The Ontario Securities Commission (OSC) published the most recent edition of The Investment Funds Practitioner on July 23, 2015. This edition of The Investment Funds Practitioner features guidance on the OSC’s prospectus review priorities, including with respect to disclosure of fees and expenses; default mutual fund distributions with respect to fixed rate distribution securities and disclosure of Independent Review Committee compensation.
The OSC noted that in its prospectus reviews of investment funds, it would focus on three key areas of disclosure. First, OSC staff will focus on fees and expenses disclosure. In particular, a summary of all applicable fees and expenses and plain language explanations of fees and expenses would have to be provided to enable investors to understand what each fee is for and what services or activities the fee covers. Fees and expenses would also have to be disclosed in a sufficiently clear manner to allow OSC staff to determine that there is no duplication of fees and expenses and whether the overall cost of the investment fund is similar to comparable funds.
In addition to fees and expenses, the two other areas that OSC staff intend to focus their prospectus reviews on are disclosure with respect to different classes or series of investment funds and investment strategies and objectives. OSC staff noted that prospectus disclosure must be sufficient to allow investors to distinguish between different classes or series of an investment fund. Investors should be able to understand the different purposes of the various classes or series, the different types of investors that the class or series is intended for, differences in dealer compensation and differences in fees among other factors. Finally, the OSC noted that investment objectives and strategies should be described with sufficient clarity to allow investors to understand the fund and the asset classes the fund invests in and to understand the differences between multiple funds in a prospectus or fund family that appear similar in name and/or investment strategies.
Other Notable Issues
The Investment Funds Practitioner also touched on a number of other key issues:
- Fixed rate distribution securities (FRDS or T-series) default distribution policies. FRDS are funds or series that seek to make regular distributions to provide monthly cash flow, partially comprised of return on capital. According to OSC staff, FRDS should not default to reinvesting monthly distributions. OSC staff are concerned that such a default policy could create investor confusion because reinvestment appears to be inconsistent with the purpose of FRDS. OSC staff advise that they have been and will continue to ask fund managers to explain why a default reinvestment policy is appropriate and to consider having a default policy of making monthly distributions.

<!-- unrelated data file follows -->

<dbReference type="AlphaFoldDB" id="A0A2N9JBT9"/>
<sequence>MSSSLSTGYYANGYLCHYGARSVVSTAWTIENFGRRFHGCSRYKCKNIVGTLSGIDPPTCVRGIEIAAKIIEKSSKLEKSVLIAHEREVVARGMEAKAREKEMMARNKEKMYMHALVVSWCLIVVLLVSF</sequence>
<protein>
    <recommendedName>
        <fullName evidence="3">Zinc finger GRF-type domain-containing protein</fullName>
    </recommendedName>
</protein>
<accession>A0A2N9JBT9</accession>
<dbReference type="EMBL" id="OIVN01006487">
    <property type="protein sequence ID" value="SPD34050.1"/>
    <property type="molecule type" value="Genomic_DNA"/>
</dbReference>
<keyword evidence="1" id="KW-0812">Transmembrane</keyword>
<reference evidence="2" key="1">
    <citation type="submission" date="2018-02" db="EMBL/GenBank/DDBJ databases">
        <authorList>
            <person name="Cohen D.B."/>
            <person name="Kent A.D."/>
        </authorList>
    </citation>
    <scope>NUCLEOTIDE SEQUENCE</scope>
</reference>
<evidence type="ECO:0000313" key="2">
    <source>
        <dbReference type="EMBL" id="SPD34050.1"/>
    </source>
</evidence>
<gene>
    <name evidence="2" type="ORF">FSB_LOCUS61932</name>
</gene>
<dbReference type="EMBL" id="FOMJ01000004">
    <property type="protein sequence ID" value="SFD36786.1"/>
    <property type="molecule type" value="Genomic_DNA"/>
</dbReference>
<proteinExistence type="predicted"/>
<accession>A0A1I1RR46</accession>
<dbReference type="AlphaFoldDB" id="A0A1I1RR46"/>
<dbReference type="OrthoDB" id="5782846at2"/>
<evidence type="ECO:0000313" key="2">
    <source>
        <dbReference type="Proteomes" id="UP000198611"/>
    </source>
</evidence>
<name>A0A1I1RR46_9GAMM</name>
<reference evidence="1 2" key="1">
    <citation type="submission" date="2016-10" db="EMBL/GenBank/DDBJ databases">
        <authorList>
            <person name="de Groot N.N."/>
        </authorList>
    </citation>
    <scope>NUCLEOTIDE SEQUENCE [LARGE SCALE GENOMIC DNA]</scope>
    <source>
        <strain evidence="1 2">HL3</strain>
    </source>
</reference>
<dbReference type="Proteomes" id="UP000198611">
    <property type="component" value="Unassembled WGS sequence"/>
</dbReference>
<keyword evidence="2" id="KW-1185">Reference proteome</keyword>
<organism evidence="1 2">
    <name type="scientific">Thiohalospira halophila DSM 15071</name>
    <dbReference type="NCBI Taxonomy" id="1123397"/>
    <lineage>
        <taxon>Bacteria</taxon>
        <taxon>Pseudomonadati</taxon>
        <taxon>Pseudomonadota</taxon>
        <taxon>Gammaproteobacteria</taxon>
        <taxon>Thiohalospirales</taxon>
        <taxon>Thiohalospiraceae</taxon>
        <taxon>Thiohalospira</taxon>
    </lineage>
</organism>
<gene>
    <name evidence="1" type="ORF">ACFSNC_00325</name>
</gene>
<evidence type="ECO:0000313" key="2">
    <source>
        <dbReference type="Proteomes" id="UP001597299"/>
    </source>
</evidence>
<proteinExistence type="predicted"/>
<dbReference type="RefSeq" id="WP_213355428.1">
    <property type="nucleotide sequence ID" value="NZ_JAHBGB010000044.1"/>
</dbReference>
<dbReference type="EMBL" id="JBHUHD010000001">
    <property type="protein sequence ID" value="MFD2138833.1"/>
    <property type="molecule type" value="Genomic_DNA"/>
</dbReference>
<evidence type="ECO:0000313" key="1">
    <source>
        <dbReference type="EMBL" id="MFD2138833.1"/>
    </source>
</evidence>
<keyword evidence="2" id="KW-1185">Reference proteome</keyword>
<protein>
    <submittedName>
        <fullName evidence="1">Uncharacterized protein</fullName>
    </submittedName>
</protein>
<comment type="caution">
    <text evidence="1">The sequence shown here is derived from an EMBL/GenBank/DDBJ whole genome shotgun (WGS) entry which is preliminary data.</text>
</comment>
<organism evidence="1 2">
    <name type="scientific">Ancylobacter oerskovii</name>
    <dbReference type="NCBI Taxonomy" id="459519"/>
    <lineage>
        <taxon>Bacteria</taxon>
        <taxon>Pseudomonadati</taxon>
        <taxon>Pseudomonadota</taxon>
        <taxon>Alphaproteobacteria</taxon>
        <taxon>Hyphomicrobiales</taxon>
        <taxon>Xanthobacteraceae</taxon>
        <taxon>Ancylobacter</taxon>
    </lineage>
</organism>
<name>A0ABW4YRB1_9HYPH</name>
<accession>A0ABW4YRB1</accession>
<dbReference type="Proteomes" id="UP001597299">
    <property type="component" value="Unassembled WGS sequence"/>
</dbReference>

- Mutual funds prohibited from investing in closed-end funds. OSC staff remind fund managers that recent amendments to NI 81-102 Investment Funds (NI 81-102) prohibit a mutual fund from investing in or holding securities of a closed-end fund. Mutual funds that filed a prospectus on or before September 22, 2014 have until March 21, 2016 to comply unless exemptive relief has been obtained. Mutual funds invested in closed-end funds with renewal prospectuses receipted between March 2015 and March 2016 are eligible to distribute securities beyond March 21, 2016 but they can’t be invested in closed-end funds beyond that date.
- IRC compensation disclosure. Independent Review Committee compensation must be disclosed in Annual Information Forms and in investment fund prospectuses. OSC staff advise that disclosing only aggregate compensation will not suffice. The name of the individual IRC member and the amount of compensation actually paid to such member, including any expenses reimbursed by the fund, during the fund’s most recently completed financial year must be disclosed.
- Industry award disclosure. OSC staff refer fund managers to the requirements of s. 15.3(4) of NI 81-102 and state that all ratings or rankings disclosed in advertising and marketing materials must be compliant. In particular, OSC staff advise that no references should be made to industry awards which are based partially on a subjective component and that this practice should be discontinued.
In addition to the foregoing, The Investment Funds Practitioner also provides guidance with respect to applications for exemptive relief involving inter-fund trades with pooled funds and future-oriented relief for pooled funds investing in related pooled funds. For further information, please consult The Investment Fund Practitioner.